Although those packing the house at the Oriental Theatre were among the first Milwaukeeans to see Davis' Guggenheim's much-discussed "Waiting for Superman," the rest of Milwaukee still has to wait.
The screening was one of two advance sell-outs for the sophomore edition of the Milwaukee Film Festival and was followed by a panel discussion that drew an overflow crowd across the street at the Kenilworth Building.
There was a long line up Farwell as folks waited to get in to grab seats for "Waiting for Superman," which focuses on public education. Guggenheim was previously best known for directing "An Inconvenient Truth." He also directed "It Might Get Loud," reviewed here last year.
Inside, there were almost no empty seats and the capacity crowd cheered and jeered and clapped during portions of the film, which has been described by some as pro-charter school, anti-teacher and anti-teachers' unions.
Going into it with those notions swirling around my head, I found that I agreed with some of those takes and not others.
Early in the film, I was reminded of the time I approached bassist Richard Davis for an interview and he asked if I was a jazz musician. When I replied that I was not, he said, "then why would I want to talk to you?"
When Guggenheim says that he drives past three public schools each morning to take his kids to private school, I briefly understood Davis' point. As a public school dad, committing my family to be a positive force within the system, why would I want to be preached at by a private school dad who chooses to throw rocks at it from outside?
I softened my stance a bit when Guggenheim later says after we ask ourselves if we did the right thing and if we did enough, we must ask ourselves, "what are our obligations to other people's children?"
Of course, everyone will decide the answers for themselves, just as you will decide for yourself about Guggenheim's film and his personal conclusions.
But what is crystal clear is that -- at least thanks in part to "Waiting for Superman," though certainly not entirely due to the film -- people are again talking about public education in America. And that's a positive step.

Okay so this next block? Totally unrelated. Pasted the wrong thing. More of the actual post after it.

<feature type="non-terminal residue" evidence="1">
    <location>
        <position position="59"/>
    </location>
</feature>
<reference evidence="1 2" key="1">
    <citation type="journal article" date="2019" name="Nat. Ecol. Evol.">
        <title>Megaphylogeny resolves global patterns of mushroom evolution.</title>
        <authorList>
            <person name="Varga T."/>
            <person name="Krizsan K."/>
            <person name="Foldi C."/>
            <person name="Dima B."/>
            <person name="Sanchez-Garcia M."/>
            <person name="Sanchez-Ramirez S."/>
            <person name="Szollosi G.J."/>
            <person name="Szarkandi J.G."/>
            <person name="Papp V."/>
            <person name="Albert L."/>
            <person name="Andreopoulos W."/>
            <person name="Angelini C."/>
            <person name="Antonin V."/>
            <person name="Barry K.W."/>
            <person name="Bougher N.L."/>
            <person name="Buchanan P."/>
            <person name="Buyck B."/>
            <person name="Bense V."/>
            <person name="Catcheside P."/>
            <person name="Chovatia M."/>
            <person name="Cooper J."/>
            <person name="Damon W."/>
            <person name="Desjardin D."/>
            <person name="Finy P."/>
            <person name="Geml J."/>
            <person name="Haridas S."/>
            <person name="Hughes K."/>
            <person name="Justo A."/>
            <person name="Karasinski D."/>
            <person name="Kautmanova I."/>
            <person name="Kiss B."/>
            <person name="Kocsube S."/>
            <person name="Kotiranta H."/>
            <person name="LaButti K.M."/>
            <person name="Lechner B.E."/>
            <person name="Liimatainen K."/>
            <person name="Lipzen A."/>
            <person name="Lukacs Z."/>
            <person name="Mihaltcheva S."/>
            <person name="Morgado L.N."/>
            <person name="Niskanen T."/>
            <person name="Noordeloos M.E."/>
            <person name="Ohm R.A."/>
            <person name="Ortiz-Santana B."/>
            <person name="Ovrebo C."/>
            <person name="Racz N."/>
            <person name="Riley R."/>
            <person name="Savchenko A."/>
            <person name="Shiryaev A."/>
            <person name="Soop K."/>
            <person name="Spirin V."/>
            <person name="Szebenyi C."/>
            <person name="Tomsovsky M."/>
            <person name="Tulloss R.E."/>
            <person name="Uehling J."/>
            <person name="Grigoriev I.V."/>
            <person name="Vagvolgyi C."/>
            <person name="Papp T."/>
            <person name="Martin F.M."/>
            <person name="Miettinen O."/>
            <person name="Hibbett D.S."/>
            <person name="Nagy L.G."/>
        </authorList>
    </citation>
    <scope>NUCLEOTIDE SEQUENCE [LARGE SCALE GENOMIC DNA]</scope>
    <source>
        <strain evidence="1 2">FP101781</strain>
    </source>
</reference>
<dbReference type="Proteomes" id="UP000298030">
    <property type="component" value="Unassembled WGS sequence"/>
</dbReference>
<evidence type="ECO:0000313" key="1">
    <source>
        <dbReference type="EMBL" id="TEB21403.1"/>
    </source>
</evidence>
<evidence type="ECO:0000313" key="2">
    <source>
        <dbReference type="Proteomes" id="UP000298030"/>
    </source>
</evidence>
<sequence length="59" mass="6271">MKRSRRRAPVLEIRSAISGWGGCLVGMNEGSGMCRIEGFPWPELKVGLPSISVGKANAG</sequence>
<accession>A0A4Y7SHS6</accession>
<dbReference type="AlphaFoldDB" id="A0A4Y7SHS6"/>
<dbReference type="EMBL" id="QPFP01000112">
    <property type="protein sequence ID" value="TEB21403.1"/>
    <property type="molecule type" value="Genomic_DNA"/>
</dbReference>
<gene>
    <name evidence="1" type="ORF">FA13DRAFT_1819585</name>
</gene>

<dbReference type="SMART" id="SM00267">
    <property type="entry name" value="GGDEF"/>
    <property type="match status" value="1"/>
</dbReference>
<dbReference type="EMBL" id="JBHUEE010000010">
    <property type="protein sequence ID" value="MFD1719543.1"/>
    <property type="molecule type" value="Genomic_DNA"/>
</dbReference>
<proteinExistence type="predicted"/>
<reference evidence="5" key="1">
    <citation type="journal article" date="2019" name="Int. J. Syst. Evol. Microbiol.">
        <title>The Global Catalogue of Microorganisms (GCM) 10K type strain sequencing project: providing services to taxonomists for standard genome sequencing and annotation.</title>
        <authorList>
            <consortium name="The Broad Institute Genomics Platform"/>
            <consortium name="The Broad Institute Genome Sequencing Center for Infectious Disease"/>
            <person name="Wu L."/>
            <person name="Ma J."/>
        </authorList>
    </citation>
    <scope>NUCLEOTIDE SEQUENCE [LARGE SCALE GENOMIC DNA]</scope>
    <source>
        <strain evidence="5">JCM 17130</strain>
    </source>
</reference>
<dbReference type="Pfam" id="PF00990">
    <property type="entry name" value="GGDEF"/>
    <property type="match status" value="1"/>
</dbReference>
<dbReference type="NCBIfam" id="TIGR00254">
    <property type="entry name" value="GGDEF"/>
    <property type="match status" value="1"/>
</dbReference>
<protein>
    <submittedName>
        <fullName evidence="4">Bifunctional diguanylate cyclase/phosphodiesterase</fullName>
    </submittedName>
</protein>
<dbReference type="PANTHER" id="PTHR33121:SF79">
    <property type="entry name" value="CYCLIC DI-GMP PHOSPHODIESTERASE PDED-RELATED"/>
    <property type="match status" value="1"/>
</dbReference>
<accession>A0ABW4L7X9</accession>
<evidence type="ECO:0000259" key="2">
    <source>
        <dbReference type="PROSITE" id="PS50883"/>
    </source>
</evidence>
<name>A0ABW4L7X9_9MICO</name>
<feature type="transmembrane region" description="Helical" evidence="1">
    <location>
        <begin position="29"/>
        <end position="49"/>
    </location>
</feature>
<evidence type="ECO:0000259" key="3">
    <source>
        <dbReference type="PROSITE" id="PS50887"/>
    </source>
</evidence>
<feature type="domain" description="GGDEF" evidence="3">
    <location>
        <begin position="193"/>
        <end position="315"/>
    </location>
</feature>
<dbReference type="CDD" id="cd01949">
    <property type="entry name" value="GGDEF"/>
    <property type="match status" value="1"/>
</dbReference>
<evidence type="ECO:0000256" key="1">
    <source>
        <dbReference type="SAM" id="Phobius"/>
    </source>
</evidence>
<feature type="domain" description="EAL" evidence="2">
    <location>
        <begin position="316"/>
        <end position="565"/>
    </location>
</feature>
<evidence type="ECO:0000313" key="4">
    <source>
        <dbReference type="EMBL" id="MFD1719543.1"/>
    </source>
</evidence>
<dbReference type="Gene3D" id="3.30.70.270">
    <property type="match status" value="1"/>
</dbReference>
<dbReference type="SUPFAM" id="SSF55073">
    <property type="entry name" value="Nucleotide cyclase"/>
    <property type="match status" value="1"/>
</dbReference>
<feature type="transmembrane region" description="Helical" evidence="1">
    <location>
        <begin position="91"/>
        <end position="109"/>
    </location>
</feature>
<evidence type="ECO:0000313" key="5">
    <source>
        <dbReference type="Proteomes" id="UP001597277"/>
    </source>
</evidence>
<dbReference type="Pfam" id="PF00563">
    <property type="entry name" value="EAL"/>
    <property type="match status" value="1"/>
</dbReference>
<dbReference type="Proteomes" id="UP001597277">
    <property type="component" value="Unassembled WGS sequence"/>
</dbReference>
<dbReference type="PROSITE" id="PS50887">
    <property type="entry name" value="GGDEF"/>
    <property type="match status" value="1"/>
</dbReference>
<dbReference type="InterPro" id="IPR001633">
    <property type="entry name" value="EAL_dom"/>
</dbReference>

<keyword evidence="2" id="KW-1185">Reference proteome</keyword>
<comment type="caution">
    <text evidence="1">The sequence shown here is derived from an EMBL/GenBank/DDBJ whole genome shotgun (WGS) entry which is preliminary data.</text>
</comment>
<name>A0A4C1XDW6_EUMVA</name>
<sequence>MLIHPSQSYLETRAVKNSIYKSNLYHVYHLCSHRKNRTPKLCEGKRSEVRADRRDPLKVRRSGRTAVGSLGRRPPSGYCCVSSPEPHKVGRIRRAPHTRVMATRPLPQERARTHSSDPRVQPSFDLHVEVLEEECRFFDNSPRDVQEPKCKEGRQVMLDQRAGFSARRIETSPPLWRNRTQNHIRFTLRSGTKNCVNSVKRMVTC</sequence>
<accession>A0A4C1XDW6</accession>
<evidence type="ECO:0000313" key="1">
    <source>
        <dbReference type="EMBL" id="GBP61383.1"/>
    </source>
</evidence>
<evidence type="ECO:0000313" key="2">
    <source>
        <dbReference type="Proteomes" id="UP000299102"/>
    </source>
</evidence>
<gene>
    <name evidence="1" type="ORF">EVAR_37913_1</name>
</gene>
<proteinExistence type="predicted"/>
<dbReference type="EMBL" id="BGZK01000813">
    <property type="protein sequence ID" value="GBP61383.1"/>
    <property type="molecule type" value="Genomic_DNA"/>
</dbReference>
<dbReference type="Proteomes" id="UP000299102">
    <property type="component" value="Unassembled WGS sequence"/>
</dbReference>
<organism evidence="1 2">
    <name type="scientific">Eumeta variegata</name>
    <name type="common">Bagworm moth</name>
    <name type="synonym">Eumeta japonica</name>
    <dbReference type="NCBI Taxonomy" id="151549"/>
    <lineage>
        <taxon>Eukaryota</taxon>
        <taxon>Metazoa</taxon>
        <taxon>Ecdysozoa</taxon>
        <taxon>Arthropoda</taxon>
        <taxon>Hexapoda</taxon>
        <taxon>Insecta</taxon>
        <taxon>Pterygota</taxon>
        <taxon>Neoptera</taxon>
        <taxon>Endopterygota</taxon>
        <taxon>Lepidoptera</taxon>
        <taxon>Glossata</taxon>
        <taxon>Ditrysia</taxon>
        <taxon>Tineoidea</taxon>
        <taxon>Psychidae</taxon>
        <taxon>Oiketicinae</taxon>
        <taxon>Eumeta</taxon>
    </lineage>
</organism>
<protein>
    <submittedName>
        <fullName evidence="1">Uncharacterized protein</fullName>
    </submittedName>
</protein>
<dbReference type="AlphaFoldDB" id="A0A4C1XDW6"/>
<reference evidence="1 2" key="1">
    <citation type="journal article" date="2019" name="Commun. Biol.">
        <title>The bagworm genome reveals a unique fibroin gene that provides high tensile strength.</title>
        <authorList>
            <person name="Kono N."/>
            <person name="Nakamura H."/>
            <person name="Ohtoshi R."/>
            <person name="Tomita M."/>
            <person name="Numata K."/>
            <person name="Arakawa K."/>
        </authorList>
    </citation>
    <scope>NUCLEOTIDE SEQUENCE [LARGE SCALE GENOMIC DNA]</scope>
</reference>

Did you see the film yesterday? If so, share your thoughts below. But please, no spoilers for the folks that didn't see it yet.
There will be another preview screening of the film on Tuesday, Oct. 12 at the Oriental before the film officially opens later that week in Milwaukee.
Born in Brooklyn, N.Y., where he lived until he was 17, Bobby received his BA-Mass Communications from UWM in 1989 and has lived in Walker's Point, Bay View, Enderis Park, South Milwaukee and on the East Side.
He has published three non-fiction books in Italy – including one about an event in Milwaukee history, which was published in the U.S. in autumn 2010. Four more books, all about Milwaukee, have been published by The History Press.
With his most recent band, The Yell Leaders, Bobby released four LPs and had a songs featured in episodes of TV's "Party of Five" and "Dawson's Creek," and films in Japan, South America and the U.S. The Yell Leaders were named the best unsigned band in their region by VH-1 as part of its Rock Across America 1998 Tour. Most recently, the band contributed tracks to a UK vinyl/CD tribute to the Redskins and collaborated on a track with Italian novelist Enrico Remmert.
He's produced three installments of the "OMCD" series of local music compilations for OnMilwaukee.com and in 2007 produced a CD of Italian music and poetry.
In 2005, he was awarded the City of Asti's (Italy) Journalism Prize for his work focusing on that area. He has also won awards from the Milwaukee Press Club.
He can be heard weekly on 88Nine Radio Milwaukee talking about his "Urban Spelunking" series of stories.